Lesson Plans for Grades 9 to 12
As driving becomes a reality for some students at this age, the topics in these lesson plans reflect the new experiences, situations and decisions that they might encounter, and how to mitigate the associated risks.
Students will work both independently and in groups throughout the activities, with opportunities for them to share and expand their current knowledge and debate with their peers. They will also have an opportunity to learn about and discuss deterrence factors, as well as suggest new ways to encourage safe behaviour through road signs.
Risky Behaviour and Prevention
Students work together to identify the methods of transportation they use to get to school and the risks associated with each. A discussion of road signs leads to the creation of new signage based on identified safety gaps.
Innocent Until Proven Guilty
This lesson takes an introspective look at ATV operation for teens, including safety awareness and driving ATVs while under the influence of drugs or alcohol. Students debate a case study and examine their own behaviour.
Drinking or Driving?
Through revisiting common myths and engaging with difficult first-person accounts of the consequences of driving while impaired, students reexamine their own attitudes and behaviours towards drinking and driving.
The Price of Driving while Distracted
Role play and critical thinking contribute to a deeper understanding of what contributes to driving while distracted. Students then create a poster encouraging ways to be less distracted while on the road.
Teaching and learning strategies
- Include a range of cooperative and collaborative learning strategies addressing differentiated instruction and multiple intelligences, and appreciate and build upon student differences in group and whole-class activities. Be flexible in terms of instructional approaches, groupings and resources.
- Allow for co-construction of meaning and exploration of a variety of perspectives, focusing on open-ended questions that engage all learners in higher-order thinking. Developing and using problem-solving skills through describing, analyzing, integrating, comparing and explaining.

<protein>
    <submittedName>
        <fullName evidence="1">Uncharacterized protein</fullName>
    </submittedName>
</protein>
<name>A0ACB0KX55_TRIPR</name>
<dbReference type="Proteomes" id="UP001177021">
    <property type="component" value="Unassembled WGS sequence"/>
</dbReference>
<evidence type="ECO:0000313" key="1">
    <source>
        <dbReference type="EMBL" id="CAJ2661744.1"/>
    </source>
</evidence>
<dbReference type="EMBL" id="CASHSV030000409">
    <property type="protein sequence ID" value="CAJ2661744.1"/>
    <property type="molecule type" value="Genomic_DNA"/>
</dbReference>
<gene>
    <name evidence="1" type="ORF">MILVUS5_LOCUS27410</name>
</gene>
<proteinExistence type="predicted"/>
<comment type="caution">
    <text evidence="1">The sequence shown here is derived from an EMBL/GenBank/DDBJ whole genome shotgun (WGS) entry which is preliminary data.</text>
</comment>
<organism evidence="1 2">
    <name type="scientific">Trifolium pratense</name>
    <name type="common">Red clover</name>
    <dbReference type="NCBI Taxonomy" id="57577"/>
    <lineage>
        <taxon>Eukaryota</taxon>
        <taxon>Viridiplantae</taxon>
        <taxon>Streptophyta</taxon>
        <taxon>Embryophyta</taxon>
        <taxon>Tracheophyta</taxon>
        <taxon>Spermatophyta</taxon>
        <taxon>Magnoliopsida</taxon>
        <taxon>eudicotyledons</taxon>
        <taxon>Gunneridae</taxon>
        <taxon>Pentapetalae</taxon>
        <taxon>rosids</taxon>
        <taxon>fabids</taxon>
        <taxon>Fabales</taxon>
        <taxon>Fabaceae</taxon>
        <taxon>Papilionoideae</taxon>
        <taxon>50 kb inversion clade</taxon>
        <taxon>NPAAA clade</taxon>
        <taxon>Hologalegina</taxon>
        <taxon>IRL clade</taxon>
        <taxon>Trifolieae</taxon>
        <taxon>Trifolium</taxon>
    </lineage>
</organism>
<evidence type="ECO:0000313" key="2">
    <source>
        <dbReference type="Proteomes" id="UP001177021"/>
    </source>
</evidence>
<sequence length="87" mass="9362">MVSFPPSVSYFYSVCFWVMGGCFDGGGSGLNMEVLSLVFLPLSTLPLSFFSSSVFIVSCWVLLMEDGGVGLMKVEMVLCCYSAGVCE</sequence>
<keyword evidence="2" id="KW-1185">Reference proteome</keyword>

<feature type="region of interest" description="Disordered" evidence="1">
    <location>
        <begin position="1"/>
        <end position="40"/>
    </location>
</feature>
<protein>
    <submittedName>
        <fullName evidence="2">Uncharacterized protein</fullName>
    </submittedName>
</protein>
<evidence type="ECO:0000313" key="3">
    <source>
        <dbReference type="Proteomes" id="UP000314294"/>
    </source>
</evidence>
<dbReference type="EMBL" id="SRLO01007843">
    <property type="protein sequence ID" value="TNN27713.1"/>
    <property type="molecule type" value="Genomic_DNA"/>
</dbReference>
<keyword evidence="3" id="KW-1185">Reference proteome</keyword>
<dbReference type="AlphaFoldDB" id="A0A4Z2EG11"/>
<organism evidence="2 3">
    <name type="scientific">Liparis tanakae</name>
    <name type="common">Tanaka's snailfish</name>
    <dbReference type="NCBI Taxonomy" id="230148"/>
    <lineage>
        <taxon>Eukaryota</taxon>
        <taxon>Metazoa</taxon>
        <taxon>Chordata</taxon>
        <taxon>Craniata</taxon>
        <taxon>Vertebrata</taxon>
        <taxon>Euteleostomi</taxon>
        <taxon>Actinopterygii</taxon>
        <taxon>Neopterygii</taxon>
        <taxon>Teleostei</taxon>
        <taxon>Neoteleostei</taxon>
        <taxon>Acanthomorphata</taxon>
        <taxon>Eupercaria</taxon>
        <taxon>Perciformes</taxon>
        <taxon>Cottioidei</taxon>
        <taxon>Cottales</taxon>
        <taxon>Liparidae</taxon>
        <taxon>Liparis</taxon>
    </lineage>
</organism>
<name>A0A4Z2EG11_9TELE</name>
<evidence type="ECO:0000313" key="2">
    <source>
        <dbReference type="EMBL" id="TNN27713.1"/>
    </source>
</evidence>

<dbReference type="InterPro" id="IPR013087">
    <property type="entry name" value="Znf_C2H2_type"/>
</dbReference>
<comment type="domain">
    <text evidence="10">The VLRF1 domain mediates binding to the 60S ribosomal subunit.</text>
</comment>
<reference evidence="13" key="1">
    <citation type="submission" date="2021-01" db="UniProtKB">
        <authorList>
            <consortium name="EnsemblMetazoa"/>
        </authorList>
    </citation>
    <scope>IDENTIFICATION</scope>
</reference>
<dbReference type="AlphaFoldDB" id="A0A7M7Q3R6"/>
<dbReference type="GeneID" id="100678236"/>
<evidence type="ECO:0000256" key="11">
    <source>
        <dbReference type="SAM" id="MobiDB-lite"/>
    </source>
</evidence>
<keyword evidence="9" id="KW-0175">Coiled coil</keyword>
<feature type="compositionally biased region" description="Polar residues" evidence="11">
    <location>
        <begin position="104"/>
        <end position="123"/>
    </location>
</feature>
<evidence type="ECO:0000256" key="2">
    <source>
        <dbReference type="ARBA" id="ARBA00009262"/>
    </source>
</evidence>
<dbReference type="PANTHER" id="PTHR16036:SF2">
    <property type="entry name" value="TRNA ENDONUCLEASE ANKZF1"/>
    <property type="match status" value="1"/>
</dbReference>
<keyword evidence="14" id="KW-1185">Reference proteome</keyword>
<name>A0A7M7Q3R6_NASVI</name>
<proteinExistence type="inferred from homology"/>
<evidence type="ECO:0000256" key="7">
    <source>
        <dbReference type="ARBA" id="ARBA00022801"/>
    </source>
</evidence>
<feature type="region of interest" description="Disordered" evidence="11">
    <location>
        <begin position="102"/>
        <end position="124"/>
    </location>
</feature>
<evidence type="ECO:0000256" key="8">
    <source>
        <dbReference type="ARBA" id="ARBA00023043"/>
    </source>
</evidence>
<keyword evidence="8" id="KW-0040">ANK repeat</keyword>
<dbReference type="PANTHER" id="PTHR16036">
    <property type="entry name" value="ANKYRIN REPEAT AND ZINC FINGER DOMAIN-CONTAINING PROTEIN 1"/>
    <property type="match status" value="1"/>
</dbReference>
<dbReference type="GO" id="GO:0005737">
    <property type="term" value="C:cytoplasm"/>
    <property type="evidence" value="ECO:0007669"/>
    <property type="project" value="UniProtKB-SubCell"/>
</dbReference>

- Develop a conceptual and deep understanding of key teachings through making connections, reorganizing information, and critical thinking. Communicate and think through the processes of speaking, listening, reading, writing, viewing and representing.
- Address adolescent literacy development and challenges while reflecting a thoughtful and coherent use of literacy and learning strategies. Engage in the stance of critical literacy that compels social action.
- Encourage a diversity of perspectives by helping students to reshape and reframe their thinking through collaborative learning activities. Work towards building inclusive, collaborative communities.
- Provide scaffold support to help each student grow beyond his or her current level of achievement, while gradually releasing responsibility to the student to help foster individual learning. Coach and provide descriptive feedback to small groups of students or individual students during activities.
- Facilitate student participation in cooperative learning towards social, emotional and academic success.
Write and perform a short skit during Road Safety Week to showcase the dangers of drinking and driving.
Design a survey to determine the percentage of student drivers in their schools who engage in driver distractions like chatting with passengers, talking on the phone, texting, fiddling with the radio, and eating or drinking. Use the data to plot a graph comparing the percentages.
Create a podcast to promote wearing an appropriate helmet when riding an ATV.
Research the effects of drugs and alcohol on road safety. Encourage students to create an improvisation situation where one or more characters are involved with substance use. Encourage audience participation by allowing them to decide what the character does next.
Research the use of ATVs in Ontario; specifically, the regions where the use of ATVs is significantly high. Have students create a mural of a map of Ontario and indicate these areas. The mural should reflect the contrast between rural and urban areas in terms of the prevalence of ATVs. Attach pictures of the type of terrain in the areas with the highest density of ATVs.
Design activities based on scientific research to demonstrate how drinking and driver distraction affects reaction time to road situations.
Research and debate with students the pros and cons of raising the drinking age to 21 in Ontario.
Health and Physical Education
Respond to scenarios using decision-making and problem-solving skills to reduce the risk of injury in a variety of situations.
Find School Activities for your students’ Grade level and engage your school in road safety-related initiatives.
See the Community Engagement Kit for more ideas, tools and tips to bring together the community for a road safety event.
See Adaptation Tips for a list of tips and aspects to consider when adapting these activities to fit your class needs.